Kauri on the Peninsula
The State of Kauri on the Coromandel Peninsula
There are approximately 410 mainly overmature trees in an area of 101 hectares. Average bole height 12.2 metres, average girth 4.98 metres, average volume 20.4 cubic metres
In the heyday of kauri logging an estimated 236,000m3 per annum was milled. This equals a volume equivalent to 28 Manaia Sanctuaries annually, over 2,800ha.
Waiau Falls Scenic Reserve
Located on the 309 Road, this has several dozen large mature kauri trees.
More than 200 trees, with an estimated average volume of 10m3. The stand is in excellent condition with very good crowns and some light bleed marks (v pattern) completely healed over.
The girth of the largest tree was 7.518 metres in 1970 and remeasured at 7.696 metres in 1993. So over 23 years the girth increased in diameter terms by 5.3 centimetres.
Third Branch Tairua River
Over 300 dying and decaying over-mature trees with an estimated average tree volume of 14.1m3.
Coromandel Range Flanks & Hinterland
There is a scattering of mature kauri trees on the Range flanks and hinterland outside the above areas guestimated at 500+ in number.
There are also quite substantial areas of seedlings, saplings and poles principally in the Kennedy Bay, Otama and Whenuakite areas, with scatterings elsewhere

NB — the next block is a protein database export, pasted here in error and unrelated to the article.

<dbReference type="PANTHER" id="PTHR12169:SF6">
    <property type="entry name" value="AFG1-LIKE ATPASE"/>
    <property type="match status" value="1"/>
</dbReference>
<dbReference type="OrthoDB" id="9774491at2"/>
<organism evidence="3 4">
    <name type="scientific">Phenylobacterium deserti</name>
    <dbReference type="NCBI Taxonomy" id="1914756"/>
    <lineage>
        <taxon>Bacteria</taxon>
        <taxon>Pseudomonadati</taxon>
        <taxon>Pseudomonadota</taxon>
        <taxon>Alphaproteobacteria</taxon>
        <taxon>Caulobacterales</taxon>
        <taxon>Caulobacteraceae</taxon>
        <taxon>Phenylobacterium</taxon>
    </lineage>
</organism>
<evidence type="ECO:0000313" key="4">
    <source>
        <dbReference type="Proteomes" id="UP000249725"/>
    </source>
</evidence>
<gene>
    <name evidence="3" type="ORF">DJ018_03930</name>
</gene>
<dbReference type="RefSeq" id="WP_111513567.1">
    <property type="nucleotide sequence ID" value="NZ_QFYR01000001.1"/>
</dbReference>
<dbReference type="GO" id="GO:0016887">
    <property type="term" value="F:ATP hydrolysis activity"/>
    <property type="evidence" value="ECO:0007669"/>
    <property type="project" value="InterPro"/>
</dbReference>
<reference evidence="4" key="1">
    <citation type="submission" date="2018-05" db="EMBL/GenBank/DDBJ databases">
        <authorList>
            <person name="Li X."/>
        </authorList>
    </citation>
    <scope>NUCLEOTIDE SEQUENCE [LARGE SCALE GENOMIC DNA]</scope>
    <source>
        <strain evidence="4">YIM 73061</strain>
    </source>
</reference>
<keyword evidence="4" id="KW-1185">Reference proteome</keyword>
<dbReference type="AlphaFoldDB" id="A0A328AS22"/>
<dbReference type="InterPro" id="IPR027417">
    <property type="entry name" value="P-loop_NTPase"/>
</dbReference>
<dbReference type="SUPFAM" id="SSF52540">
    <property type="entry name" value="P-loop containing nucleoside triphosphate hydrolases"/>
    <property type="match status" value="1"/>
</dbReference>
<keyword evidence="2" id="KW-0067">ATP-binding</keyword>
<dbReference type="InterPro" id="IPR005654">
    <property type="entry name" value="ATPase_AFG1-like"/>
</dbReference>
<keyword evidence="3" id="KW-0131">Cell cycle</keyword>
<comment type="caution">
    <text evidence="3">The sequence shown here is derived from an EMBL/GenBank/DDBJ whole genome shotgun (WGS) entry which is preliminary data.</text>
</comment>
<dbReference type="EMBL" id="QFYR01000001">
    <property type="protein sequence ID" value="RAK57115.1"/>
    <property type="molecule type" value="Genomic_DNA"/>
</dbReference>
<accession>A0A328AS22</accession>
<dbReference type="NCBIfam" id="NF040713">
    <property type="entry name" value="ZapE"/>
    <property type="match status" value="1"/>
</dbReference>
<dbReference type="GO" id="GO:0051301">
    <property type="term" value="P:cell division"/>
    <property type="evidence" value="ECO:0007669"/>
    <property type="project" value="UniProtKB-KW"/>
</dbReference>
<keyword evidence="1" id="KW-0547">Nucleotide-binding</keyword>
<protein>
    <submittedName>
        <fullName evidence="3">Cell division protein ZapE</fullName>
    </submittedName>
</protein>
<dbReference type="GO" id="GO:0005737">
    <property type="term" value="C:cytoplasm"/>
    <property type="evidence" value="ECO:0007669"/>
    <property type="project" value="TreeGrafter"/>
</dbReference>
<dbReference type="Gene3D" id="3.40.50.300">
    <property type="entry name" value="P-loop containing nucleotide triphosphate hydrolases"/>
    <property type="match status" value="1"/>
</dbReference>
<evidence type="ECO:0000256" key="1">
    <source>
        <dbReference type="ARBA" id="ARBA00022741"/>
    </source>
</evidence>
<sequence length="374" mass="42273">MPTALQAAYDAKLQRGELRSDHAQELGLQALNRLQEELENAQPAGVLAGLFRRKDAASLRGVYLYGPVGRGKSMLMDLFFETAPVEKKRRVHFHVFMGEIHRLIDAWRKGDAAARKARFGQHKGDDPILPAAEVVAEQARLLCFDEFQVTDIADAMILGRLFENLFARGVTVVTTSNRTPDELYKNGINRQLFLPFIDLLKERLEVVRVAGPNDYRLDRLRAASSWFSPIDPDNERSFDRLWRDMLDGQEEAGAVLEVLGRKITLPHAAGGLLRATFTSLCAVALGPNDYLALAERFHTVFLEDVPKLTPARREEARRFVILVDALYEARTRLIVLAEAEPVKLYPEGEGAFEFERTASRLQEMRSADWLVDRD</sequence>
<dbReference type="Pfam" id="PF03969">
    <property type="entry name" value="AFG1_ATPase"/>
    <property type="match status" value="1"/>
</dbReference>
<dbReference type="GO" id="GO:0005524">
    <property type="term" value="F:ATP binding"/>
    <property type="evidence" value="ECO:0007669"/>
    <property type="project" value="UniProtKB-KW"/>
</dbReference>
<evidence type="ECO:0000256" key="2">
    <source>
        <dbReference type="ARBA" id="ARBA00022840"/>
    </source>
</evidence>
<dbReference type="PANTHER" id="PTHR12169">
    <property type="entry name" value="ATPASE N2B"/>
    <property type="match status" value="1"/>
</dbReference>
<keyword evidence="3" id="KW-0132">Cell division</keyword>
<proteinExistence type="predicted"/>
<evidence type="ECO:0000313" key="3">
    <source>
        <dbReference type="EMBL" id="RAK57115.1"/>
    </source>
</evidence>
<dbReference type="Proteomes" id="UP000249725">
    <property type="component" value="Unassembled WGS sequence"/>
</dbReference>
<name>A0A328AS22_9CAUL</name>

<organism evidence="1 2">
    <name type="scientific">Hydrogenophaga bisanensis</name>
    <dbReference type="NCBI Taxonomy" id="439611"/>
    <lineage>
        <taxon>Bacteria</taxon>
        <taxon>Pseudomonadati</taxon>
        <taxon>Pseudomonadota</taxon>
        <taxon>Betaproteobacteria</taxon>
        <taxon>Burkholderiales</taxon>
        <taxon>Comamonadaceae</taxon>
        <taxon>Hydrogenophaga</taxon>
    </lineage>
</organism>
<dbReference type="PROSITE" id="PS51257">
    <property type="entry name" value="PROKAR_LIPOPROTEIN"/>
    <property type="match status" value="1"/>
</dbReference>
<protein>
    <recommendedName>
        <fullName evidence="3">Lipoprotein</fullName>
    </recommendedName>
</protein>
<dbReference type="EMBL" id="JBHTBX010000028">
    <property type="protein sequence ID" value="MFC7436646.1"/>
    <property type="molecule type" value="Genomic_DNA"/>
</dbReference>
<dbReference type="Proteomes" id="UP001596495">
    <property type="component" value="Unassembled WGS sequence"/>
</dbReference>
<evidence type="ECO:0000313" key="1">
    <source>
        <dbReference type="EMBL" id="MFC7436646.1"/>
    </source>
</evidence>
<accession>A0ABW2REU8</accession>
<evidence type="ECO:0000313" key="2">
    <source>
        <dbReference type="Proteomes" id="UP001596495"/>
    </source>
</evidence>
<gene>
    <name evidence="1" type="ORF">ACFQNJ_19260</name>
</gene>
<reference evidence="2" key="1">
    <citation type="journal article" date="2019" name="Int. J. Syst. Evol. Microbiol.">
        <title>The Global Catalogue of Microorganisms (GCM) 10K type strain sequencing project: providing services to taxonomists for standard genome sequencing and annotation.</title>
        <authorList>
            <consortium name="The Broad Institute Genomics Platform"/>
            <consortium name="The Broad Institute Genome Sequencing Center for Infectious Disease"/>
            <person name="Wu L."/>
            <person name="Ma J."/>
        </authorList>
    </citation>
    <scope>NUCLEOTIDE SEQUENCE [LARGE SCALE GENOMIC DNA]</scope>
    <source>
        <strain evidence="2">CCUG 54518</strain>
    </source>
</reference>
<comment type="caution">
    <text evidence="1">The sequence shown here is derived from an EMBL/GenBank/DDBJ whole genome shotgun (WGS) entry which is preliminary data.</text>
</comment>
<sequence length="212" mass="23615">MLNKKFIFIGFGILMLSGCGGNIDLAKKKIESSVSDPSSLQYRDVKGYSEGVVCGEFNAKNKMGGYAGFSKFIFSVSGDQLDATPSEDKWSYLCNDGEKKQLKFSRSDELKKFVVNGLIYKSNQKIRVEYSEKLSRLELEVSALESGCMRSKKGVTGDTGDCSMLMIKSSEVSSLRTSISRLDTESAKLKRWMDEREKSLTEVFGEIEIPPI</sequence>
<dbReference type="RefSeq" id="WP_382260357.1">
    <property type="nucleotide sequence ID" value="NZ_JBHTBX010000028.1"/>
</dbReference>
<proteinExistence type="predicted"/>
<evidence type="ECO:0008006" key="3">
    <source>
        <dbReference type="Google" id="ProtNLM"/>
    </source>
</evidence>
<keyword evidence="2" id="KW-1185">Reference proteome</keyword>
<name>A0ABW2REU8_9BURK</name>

Sited in the true right branch of Te Hue Stream Catchment, Coromandel Forest Park, at approx. Grid Reference T12 509 334.
About 2 hours return walk from the park boundary along an old pack trail with some bush crashing near the end. Private property to be crossed in the Te Hue Valley which is accessed via Te Hue Valley Road connecting with the Maratoto Valley Road.
Currently ranked as # 3 on the Coromandel Peninsula.
Girth @ 1.4 meters above ground 11.02 meters
Clean bole height 9.75 meters
Merchantable Bole Height 20.00 meters
Merchantable Volume 115.483 cu. Meters
Measured and photographed 22.2.1994
The kauri grows in the subtropical northern part of the North Island, with a natural range as far as latitude 38 degrees south, roughly on a line joining Tauranga and Kawhia. However kauri are quite hardy and will grow as far south as Stewart Island (47 degrees...
Kauri male and female cones Kauri leaves have no petioles and are arranged alternately. They are thick and leathery with parallel veins and are dull olive-green colour. Juvenile leaves are 5-10 x 0.5-1.2cm; Adult leaves are 2.0-3.5 cm long. Most leaves remain on the...
Trees normally reach a height of 30m -- occasionally 60m -- with a normal trunk diameter of three metres, sometimes reaching seven metres. As a young tree (known as a ricker) the kauri has a narrow, conical shape with branches up the length of the trunk. As the tree...
The Kauri, Agathis australis, is New Zealand's largest and most famous native tree, on account of its size and age. It is regarded worldwide as a truly noble tree. Ancestors of the kauri first appeared in the Jurassic Period 190-135 million years ago. Kauri - podocarp...